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Facility Maintenance & Repairs

What We Offer

  • Well Equipped to work with all Commercial, Industrial & Residential Building.
  • Licensed and Qualified Team.
  • HVAC & Plumbing Repairs & Maintenance.
  • Available During Emergency Calls, After Hours & Even Holiday calls.
  • System Testings, Repairs, Maintenance & Renovations.
  • Engineer Drawings & Installation.
  • Warranty & Insurance Guaranteed.
Put simply, heating, ventilation, and air conditioning — commonly abbreviated as HVAC — refers to the technology we use to control the temperature and air quality of indoor environments and containers. Air and water heating, air conditioning, refrigeration, dehumidification, and air filtration are all examples of common HVAC technology.
For the layman, this mostly means flipping a switch or turning a dial. For HVAC professionals and mechanical engineers, HVAC is a method that combines complicated scientific laws and theories such as thermodynamics, heat transfer, and fluid mechanics to control a wide range of environmental factors, including room temperature, water temperature, humidity level, and air quality. It’s easy to take advantage of this technology, but understanding the different types of HVAC systems available and their specific uses can help users determine the appropriate solution for a given application.
The following types of HVAC systems are commonly used in most buildings and commercial, residential, and industrial applications:
Many types of heaters exist, powered either by liquid, gaseous, or solid-state fuels or electricity. This equipment heats our office buildings, factories, and homes to optimal temperatures for occupation by humans. Heating technology covers any number of heat generators such as portable heaters, electrical heaters, and heat pumps. Some systems merely heat the air directly, while others may heat water or steam, which then heats the air around it.
Ventilating indoor spaces serves many purposes. This can be used as a method to control temperature, but also to filter out particulates, pollution, allergens, odors, bacteria and viruses, and humidity from the air in a given space. Fans and windows are the simplest forms of natural ventilation, while more complex ventilation or exhaust applications may involve specialized filters and wind tunnels that can fully change out and/or purify the air in a space through a controlled process.
HVAC Equipment: Repair or Replace?
Leaks Clogs Electrical/ignition issues Damaged or worn parts Performing preventative maintenance checks and services on your HVAC equipment can limit downtime and avoid catastrophic failures. In addition, regularly serviced HVAC equipment can reduce energy bills and avoid more expensive repair or replacement costs. In the event that your HVAC system does stop working, however, here are some factors to consider when deciding if you should repair or replace:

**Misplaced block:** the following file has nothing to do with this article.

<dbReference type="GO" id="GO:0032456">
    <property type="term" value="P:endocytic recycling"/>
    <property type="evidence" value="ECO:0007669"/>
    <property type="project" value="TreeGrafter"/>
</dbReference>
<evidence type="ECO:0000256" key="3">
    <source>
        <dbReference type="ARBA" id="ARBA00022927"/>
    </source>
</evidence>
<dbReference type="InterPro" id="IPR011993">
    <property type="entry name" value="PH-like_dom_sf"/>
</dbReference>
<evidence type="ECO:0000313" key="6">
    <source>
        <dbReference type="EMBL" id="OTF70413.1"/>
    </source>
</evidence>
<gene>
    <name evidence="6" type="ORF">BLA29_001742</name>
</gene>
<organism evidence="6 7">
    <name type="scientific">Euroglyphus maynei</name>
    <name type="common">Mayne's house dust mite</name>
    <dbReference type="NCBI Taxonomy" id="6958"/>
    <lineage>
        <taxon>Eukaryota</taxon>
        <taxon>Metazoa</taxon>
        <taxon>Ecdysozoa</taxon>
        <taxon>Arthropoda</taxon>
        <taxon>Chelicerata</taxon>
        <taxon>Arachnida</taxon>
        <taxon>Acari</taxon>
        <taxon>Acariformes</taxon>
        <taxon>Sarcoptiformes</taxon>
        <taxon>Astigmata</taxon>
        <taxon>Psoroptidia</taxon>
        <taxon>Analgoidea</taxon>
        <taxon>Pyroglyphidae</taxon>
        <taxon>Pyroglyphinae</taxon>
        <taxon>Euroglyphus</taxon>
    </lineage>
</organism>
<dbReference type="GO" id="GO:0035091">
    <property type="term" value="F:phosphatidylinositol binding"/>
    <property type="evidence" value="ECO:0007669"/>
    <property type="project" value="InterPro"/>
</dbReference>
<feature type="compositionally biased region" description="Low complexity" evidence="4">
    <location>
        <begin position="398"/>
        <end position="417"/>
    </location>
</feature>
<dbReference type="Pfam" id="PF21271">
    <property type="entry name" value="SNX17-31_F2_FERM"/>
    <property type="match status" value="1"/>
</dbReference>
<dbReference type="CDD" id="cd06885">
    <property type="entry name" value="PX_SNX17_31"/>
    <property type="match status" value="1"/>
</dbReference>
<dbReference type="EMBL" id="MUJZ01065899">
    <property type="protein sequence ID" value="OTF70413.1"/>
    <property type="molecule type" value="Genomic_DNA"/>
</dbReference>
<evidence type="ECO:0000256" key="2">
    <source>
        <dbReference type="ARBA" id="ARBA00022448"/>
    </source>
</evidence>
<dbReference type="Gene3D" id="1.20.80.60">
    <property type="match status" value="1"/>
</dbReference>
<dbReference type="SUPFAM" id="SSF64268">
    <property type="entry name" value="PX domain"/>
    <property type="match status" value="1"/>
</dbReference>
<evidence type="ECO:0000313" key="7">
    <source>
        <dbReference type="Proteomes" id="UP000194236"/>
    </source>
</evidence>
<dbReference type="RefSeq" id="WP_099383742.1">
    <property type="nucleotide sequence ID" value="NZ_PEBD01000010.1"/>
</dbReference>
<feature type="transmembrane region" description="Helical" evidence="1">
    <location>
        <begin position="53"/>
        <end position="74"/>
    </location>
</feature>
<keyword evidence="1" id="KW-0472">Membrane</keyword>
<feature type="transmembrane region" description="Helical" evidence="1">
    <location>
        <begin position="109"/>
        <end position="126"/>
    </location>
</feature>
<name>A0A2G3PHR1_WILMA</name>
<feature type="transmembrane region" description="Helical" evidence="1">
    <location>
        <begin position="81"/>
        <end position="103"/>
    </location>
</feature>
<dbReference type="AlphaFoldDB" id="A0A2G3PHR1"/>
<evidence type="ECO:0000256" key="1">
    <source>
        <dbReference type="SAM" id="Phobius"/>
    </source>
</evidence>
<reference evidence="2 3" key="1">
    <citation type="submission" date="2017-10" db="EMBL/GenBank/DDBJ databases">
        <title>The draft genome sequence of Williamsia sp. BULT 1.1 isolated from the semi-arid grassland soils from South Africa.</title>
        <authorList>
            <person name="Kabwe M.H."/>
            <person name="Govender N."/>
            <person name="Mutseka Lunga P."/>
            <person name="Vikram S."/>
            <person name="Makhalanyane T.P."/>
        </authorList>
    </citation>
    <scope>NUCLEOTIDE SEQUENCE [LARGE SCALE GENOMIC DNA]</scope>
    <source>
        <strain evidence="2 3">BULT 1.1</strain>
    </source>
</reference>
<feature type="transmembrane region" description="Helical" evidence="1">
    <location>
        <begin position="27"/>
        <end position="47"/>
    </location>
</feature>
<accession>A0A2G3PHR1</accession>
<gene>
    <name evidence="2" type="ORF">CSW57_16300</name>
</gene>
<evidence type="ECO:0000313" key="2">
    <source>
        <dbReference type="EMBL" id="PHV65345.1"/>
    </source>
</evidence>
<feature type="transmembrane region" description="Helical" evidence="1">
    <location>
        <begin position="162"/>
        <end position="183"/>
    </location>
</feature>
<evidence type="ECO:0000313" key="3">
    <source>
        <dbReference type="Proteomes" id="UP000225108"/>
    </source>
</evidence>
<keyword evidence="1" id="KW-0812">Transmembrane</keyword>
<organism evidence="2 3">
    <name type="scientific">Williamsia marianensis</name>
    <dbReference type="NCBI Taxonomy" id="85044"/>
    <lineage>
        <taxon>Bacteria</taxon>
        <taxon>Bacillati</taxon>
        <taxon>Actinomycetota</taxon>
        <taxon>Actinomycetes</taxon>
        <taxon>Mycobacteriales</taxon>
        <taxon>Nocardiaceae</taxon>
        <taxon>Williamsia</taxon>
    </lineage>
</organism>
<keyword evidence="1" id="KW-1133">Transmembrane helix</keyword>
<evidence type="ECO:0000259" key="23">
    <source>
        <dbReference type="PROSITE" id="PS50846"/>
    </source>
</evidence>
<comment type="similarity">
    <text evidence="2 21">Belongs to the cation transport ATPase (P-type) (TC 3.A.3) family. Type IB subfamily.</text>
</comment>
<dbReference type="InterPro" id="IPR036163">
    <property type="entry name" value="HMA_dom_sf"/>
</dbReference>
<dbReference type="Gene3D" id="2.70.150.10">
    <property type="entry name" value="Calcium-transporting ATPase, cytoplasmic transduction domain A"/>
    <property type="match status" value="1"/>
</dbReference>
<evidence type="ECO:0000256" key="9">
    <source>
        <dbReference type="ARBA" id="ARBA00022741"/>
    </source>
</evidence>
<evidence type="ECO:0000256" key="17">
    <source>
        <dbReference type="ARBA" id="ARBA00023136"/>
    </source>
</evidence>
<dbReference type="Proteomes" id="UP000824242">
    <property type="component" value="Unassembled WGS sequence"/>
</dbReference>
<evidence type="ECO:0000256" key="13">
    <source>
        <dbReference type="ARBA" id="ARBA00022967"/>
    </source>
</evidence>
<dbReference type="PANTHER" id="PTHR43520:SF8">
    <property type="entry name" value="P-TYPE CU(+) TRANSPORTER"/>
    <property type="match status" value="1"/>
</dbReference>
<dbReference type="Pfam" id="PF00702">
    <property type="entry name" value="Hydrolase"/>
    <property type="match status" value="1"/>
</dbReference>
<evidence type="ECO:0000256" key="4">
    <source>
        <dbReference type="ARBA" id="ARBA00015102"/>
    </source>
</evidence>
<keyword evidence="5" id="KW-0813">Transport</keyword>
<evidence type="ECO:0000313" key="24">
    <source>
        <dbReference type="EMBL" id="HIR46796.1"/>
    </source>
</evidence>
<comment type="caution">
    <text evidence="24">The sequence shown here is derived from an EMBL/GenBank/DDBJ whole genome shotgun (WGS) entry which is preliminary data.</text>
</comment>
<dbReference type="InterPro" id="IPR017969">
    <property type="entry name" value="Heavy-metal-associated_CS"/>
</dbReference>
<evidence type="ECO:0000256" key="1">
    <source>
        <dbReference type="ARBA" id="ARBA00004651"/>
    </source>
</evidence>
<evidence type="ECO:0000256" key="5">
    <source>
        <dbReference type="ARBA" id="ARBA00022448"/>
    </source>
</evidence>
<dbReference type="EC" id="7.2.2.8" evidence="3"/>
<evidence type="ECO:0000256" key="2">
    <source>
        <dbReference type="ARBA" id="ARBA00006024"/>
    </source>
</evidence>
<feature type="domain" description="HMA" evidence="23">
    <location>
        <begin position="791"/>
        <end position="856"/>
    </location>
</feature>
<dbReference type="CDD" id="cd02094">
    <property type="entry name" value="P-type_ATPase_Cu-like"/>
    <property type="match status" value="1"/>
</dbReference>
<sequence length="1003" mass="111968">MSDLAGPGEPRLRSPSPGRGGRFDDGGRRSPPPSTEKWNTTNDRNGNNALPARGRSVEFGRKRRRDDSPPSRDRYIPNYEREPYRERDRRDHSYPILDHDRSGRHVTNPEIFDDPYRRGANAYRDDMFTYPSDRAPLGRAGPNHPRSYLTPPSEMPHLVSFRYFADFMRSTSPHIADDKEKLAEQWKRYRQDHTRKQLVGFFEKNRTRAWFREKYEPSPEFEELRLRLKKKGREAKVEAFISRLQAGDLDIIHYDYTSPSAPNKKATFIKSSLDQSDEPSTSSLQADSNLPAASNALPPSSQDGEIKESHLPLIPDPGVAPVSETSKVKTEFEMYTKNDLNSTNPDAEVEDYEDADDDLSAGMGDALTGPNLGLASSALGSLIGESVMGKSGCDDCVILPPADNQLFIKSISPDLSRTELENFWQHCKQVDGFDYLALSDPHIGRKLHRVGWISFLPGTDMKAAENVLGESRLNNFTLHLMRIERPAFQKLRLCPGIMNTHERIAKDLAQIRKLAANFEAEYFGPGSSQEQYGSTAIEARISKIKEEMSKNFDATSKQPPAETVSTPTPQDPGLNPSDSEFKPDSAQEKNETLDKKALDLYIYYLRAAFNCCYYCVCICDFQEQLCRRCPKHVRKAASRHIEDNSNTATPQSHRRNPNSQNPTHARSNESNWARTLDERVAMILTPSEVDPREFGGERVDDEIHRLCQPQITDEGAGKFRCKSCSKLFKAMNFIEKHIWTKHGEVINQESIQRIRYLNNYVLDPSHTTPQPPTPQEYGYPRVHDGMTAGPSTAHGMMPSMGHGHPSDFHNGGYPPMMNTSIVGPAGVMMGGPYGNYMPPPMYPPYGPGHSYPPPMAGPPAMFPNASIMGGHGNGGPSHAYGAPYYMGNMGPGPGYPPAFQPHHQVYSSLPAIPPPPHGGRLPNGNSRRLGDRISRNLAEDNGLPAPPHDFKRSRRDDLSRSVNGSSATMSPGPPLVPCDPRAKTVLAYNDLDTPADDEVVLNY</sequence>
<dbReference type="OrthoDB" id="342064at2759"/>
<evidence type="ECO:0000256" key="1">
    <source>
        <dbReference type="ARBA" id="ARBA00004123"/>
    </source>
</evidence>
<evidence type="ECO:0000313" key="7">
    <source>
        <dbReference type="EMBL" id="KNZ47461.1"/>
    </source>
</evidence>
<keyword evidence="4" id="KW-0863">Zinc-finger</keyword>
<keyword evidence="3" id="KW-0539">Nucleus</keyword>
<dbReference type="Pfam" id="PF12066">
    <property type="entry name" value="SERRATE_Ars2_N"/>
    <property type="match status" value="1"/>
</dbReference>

Equipment Age
It’s an unfortunate reality that HVAC systems will eventually just wear out. It’s possible to stave this off for quite some time by identifying and replacing worn-down components and spot-fixing issues as they arise. However, if you’re suffering from frequent repair bills and your HVAC equipment is somewhere between its first and second decade of life, you might save more in the long run by just buying a new system. Energy Star recommends replacing HVAC systems every 10 to 15 years. Anything younger than a decade is still probably worth the cost of repairing.
Operating Cost
Compare your energy bills with previous years. If possible, factor in the changes and fuel prices. If your current energy bill is substantially higher than years past, that means your HVAC equipment isn’t operating as efficiently as it should. It’s possible that you could restore that efficiency through repairs, but again, if your equipment is old, additional repairs might be cost-prohibitive.
Changes in Operation/Function
When it was initially installed, your HVAC equipment served a specific purpose. If your needs or operation have expanded significantly since that installation, your HVAC equipment is probably struggling because it’s no longer powerful enough to keep up with the additional space or heating/cooling requirements you’ve placed on it. If you’re suffering from frequent repairs or component replacements when your system is less than a decade old, consider what it was designed for against what you currently use it for.
Why You Need a Preventative Maintenance Contract
Unless you plan to hire on an on-site HVAC professional to keep on hand in the event of an equipment failure, the best way to ensure your equipment stays in shape is a preventative maintenance contract with a qualified service provider. While the do-it-yourself approach may seem like the cheapest option, an untrained eye can often miss a worn part, leak, electrical problem, or clog.